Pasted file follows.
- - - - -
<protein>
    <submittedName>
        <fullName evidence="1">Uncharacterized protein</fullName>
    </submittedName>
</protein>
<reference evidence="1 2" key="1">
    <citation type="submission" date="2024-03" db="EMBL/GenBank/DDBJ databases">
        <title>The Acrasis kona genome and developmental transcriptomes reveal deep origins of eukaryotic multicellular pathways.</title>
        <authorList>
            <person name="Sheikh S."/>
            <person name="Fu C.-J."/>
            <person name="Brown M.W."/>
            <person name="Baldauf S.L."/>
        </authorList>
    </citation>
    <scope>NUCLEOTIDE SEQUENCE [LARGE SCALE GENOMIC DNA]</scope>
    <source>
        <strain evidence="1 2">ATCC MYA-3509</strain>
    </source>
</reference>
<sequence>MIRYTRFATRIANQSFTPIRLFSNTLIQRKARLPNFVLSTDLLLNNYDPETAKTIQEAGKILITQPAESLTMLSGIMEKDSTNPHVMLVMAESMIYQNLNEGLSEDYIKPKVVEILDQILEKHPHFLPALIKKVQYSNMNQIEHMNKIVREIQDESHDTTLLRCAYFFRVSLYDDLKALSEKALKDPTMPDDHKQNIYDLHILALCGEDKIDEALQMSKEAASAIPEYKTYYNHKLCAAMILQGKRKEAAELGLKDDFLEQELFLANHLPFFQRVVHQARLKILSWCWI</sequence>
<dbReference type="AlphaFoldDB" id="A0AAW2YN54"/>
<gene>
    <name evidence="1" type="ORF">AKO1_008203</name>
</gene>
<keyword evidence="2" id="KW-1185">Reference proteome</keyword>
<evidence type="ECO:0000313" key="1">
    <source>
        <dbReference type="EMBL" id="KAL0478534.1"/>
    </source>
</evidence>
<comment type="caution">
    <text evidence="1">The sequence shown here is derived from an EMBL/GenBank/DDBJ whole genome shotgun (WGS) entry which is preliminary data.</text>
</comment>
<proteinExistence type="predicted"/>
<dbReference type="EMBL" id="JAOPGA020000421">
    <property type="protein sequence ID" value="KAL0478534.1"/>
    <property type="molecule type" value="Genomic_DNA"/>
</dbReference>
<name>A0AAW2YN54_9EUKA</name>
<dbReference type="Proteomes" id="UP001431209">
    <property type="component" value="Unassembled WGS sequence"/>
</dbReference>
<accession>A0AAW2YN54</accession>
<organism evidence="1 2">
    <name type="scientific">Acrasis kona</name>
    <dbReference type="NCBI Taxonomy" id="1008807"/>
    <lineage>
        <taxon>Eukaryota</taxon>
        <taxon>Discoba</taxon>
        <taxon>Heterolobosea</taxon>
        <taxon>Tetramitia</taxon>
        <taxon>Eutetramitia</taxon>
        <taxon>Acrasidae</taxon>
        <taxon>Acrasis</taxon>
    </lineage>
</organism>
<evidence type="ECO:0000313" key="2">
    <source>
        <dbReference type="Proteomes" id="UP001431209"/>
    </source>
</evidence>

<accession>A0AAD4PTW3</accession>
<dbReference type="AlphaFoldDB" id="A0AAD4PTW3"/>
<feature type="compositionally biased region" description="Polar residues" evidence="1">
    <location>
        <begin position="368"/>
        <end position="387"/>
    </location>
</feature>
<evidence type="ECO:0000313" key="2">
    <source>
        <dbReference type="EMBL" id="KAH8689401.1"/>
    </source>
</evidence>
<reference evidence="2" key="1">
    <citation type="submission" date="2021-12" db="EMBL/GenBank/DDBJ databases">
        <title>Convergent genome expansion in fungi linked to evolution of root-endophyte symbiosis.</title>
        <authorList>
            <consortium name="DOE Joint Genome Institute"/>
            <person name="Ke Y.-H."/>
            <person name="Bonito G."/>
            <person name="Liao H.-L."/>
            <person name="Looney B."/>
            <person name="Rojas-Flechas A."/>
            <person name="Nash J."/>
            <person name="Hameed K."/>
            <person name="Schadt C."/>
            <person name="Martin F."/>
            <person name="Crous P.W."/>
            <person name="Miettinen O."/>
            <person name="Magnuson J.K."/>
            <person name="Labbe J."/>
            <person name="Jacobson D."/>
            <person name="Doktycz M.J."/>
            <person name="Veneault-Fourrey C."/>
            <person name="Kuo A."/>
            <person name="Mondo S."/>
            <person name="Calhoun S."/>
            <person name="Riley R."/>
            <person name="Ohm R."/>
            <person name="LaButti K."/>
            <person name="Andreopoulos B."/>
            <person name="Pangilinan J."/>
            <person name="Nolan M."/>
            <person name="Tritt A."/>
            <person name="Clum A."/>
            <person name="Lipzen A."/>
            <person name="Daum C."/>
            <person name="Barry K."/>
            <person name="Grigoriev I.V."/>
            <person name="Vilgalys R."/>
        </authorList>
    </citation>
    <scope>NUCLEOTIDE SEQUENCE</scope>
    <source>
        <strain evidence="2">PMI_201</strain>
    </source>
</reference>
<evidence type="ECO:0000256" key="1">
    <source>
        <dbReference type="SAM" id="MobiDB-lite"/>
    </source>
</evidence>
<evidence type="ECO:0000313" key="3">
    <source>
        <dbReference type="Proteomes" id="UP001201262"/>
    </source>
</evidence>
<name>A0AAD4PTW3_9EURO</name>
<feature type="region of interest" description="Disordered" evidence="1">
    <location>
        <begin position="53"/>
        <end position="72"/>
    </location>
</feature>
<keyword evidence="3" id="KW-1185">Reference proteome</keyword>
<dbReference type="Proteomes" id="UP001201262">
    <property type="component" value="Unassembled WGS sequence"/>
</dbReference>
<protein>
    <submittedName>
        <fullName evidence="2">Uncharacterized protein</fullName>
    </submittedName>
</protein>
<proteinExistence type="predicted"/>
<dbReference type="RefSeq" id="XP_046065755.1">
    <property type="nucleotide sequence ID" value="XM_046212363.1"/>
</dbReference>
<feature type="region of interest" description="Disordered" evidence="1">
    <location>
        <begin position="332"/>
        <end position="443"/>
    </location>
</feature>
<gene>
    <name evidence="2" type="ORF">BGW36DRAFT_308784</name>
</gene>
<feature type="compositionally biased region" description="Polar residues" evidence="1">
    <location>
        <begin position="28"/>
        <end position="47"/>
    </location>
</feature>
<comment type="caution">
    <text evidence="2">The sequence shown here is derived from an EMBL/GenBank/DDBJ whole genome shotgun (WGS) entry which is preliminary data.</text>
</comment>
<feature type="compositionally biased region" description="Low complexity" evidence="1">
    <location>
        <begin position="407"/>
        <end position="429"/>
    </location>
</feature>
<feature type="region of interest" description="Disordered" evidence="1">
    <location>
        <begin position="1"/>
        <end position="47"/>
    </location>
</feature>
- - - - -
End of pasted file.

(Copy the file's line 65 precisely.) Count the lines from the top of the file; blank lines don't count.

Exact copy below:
<feature type="compositionally biased region" description="Polar residues" evidence="1">